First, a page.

Grain and fodder beet are tactically used on the Everest family farm to help achieve profit, production and environmental goals. Anne Lee took a look at how they do it and reports back on some of the analysis.

There’s always a whole lot of learning going on at the Everests’ 226 effective ha Flemington Farm, a few kilometres south east of Ashburton.

It’s where science is applied, where it’s put through its paces by a family ever eager to be truly sustainable for people, animals, environment and profit.

It’s also a place where they’re happy to share the outcomes – what worked, what didn’t quite hit the mark but more importantly in both cases the why.

Phill and Jos Everest converted their Canterbury farm, now managed by their son Paul, just over 10 years ago.

It’s atypical of most conversions because of the farm’s heavier soils which make it less at risk from nitrate leaching.

Phill’s well known in the region and amongst his peers as a successful farm consultant and both he and Jos relish the opportunity the farm affords for applying well researched practices and then analysing the outcomes.

They’re part of DairyNZ’s Meeting a Sustainable Future project that’s sharing best practice and investigating options for high performance low footprint farms.

While Flemington doesn’t have a typically “leaky” soil, local regional council plans still require nitrogen (N) loss reductions of 36% from baseline losses (the average annual nitrogen loss from 2009-201) by 2035, 25% reductions by 2030 and 15% by 2025. To date, they’ve achieved a 24% drop mainly through improved irrigation management and lower nitrogen fertiliser application but the supplements they use are also having an influence.

“Fodder beet has become a really important autumn feed for us on the platform for a few reasons.

“It means we start transitioning cows here over autumn when it’s dry and we have more time,” he says.

However, he cautions that although it’s easier, it’s still imperative to follow the rules to an exacting standard so cows are safely managed up to 5kg DM/cow/day by the end of May when they go to winter grazing and move up to ad lib allocations.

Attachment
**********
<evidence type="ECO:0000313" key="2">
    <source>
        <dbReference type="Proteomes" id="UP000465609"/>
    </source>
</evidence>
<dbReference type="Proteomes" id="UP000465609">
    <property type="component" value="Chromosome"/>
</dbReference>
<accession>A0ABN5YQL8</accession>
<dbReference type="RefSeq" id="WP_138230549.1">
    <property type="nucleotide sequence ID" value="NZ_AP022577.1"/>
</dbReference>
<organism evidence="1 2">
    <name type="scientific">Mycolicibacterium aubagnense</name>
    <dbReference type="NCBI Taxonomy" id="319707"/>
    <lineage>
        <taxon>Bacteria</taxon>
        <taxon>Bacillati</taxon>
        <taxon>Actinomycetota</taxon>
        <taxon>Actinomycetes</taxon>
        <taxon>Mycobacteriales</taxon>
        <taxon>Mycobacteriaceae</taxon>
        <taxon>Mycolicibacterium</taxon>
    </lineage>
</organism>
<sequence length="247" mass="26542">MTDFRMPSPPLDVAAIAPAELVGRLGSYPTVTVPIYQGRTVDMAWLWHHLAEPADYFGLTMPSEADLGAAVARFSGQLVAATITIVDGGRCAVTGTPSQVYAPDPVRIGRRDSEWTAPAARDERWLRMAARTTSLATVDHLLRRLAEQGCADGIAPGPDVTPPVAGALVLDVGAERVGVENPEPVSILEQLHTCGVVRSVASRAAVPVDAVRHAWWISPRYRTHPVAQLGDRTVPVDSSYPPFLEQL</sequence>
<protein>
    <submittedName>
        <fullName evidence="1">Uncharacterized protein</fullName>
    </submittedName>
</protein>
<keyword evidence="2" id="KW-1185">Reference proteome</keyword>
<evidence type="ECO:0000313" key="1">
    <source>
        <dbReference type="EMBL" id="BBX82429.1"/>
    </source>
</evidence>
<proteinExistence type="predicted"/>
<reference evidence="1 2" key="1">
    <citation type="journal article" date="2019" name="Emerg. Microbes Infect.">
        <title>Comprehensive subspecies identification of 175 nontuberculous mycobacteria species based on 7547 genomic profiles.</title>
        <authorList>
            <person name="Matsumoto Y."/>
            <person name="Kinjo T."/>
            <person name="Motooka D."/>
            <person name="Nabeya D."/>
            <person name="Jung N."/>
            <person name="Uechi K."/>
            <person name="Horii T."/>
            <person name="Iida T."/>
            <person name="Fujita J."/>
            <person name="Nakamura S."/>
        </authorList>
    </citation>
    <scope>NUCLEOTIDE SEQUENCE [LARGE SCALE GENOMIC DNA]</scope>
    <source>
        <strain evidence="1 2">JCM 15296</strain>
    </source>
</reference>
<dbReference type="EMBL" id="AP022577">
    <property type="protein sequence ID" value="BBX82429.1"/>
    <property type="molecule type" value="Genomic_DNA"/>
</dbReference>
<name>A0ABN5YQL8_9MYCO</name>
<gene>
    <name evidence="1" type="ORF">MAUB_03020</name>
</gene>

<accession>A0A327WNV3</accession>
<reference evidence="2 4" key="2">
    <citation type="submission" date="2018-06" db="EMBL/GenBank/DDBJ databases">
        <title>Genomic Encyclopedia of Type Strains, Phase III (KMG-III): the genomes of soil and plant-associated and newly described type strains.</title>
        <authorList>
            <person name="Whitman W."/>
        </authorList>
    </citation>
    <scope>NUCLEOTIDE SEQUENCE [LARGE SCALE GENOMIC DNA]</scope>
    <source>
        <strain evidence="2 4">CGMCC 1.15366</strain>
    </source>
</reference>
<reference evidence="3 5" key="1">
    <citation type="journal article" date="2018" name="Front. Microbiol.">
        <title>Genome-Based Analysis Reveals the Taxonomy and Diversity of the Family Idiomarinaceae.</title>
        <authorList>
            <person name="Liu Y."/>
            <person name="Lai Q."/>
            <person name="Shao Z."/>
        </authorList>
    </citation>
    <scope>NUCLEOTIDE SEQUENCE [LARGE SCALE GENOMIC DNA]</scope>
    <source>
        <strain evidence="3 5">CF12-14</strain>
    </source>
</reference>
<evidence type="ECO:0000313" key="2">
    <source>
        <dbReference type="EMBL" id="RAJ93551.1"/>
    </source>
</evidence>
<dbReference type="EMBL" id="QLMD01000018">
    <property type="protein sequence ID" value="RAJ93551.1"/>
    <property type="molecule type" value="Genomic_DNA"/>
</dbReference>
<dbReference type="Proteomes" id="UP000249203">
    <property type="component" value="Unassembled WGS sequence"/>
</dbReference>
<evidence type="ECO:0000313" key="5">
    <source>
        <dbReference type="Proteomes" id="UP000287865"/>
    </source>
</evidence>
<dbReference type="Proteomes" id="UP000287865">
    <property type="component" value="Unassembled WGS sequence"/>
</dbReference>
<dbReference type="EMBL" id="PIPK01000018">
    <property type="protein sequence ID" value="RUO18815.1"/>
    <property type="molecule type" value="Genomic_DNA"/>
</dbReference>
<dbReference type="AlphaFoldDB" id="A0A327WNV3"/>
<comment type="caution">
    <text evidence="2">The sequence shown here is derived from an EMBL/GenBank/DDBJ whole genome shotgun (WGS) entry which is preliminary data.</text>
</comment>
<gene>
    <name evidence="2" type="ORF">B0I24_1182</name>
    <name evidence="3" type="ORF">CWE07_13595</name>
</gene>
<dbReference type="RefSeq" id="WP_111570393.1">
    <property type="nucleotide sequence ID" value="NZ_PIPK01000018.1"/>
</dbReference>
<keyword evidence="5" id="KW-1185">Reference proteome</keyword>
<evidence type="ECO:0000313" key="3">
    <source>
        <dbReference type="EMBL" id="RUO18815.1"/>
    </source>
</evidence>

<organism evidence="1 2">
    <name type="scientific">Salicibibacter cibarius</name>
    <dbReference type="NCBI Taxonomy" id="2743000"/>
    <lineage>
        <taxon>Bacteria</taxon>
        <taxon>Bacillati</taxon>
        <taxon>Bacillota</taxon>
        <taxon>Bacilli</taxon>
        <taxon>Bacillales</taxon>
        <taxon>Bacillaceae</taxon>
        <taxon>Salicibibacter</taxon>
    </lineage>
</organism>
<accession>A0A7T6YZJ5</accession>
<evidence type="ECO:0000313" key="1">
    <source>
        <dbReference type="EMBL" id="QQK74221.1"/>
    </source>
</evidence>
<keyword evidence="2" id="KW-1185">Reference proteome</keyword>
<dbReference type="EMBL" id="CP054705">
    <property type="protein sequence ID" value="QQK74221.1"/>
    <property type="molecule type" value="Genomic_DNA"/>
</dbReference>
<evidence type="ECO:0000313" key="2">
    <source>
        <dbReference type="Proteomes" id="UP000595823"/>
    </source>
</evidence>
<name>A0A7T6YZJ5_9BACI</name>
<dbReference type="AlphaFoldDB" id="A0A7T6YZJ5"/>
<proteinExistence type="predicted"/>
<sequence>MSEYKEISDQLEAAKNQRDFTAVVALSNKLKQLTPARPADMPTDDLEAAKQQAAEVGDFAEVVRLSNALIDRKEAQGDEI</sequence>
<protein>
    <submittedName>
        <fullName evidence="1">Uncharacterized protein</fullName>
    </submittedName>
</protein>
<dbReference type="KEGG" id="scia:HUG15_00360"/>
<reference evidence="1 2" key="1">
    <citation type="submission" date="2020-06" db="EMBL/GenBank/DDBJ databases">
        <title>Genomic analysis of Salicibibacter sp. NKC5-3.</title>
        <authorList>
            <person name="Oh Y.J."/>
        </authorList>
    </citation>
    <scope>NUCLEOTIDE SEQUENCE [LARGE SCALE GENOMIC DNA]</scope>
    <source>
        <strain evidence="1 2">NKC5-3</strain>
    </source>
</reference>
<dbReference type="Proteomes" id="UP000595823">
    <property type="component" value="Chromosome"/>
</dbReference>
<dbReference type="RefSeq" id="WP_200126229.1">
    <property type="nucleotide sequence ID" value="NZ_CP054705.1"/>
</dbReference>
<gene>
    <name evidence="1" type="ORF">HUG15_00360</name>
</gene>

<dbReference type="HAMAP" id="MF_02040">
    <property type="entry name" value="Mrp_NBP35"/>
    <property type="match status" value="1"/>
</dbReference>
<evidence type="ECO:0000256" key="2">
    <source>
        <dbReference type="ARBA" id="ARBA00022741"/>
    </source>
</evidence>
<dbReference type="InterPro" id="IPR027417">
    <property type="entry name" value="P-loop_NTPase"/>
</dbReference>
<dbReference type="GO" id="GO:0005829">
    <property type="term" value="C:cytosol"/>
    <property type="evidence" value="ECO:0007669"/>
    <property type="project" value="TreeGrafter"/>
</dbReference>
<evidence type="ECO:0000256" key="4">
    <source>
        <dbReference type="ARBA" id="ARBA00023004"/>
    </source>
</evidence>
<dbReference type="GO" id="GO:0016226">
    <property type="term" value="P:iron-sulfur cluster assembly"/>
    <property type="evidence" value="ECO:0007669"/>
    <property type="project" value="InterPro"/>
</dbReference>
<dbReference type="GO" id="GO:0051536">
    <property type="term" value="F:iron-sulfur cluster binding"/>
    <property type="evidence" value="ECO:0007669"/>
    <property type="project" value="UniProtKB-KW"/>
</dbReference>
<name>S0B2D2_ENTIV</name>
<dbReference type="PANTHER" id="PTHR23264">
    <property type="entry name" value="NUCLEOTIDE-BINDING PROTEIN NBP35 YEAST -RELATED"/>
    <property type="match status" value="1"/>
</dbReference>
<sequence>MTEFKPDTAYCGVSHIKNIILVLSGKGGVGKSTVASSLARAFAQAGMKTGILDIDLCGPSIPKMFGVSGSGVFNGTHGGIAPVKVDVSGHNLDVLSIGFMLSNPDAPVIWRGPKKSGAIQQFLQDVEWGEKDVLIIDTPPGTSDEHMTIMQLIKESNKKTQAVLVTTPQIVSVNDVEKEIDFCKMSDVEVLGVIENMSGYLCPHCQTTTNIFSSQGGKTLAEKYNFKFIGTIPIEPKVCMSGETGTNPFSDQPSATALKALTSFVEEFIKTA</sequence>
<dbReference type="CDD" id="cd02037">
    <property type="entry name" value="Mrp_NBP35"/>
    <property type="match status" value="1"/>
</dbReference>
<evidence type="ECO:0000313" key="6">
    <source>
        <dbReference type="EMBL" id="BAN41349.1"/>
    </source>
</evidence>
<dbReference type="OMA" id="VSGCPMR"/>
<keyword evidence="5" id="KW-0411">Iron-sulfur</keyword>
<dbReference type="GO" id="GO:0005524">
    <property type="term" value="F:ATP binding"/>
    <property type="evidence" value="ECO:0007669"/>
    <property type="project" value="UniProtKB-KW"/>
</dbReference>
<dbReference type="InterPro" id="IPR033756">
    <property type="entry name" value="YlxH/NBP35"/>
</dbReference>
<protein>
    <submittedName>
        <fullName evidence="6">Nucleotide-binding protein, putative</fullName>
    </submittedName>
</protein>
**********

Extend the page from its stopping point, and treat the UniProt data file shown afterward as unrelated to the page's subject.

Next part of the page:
They start feeding out fodder beet in April, feeding 1kg DM/cow on the first day going up 1kg/cow every second day.

During the early transition stages two people are involved with half the cows coming onto a measured area of crop on the first day for 10 minutes before they’re walked off quietly using a wire held by two people.

The second half of the herd then gets the same treatment after they have been milked.

The allocation and time is then carefully increased over coming days.

The face is 600-800m long which makes allocation simple as daily intakes are increased.

The fodder beet is used to lengthen the round through autumn instead of silage or grain.

“If we’re feeding 11kg DM/cow/day of grass and 5kg DM/cow/day of fodder beet instead of 16kg DM/cow/day of grass and 2kg/cow/day of grain there’s a big reduction in urinary nitrogen output because of the lower crude protein.

“Over 30 days that’s equivalent to a reduction of 5.17kg N/ha or 2.5t of urea.”

Bought in supplement is relatively low at 250- 270kg/cow of wheat.

It’s fed in the farm dairy mostly during the spring and in late autumn to lengthen the grazing round.

The heavier soils mean feeding out silage is a no go during the shoulders of the season and grain, readily available in Canterbury can be fed with high utilisation and low wastage.

A feed budget is set before the start of the season with a plan clearly set out so there’s no creep in grain use.

Phill says they rarely feed more than 3kg/cow/day with 2kg a more typical allowance.

Pasture comes a definite first and supplement is only used as a way to manage round length, Jos says.

“It’s a tool to manage pasture not to push production,” she says.

This mating though, they are going to continue feeding supplement through the mating period where normally they would dial it back as pasture takes off.

“It’s a bit of an experiment but we’re going to see if it has an effect on mating results,” Phill says.

Over the last five seasons six-week in-calf rate has improved from 67% to 71% but empty rate has climbed from 11% to 18% in the 2020/21 season.

It was 16% in 2019.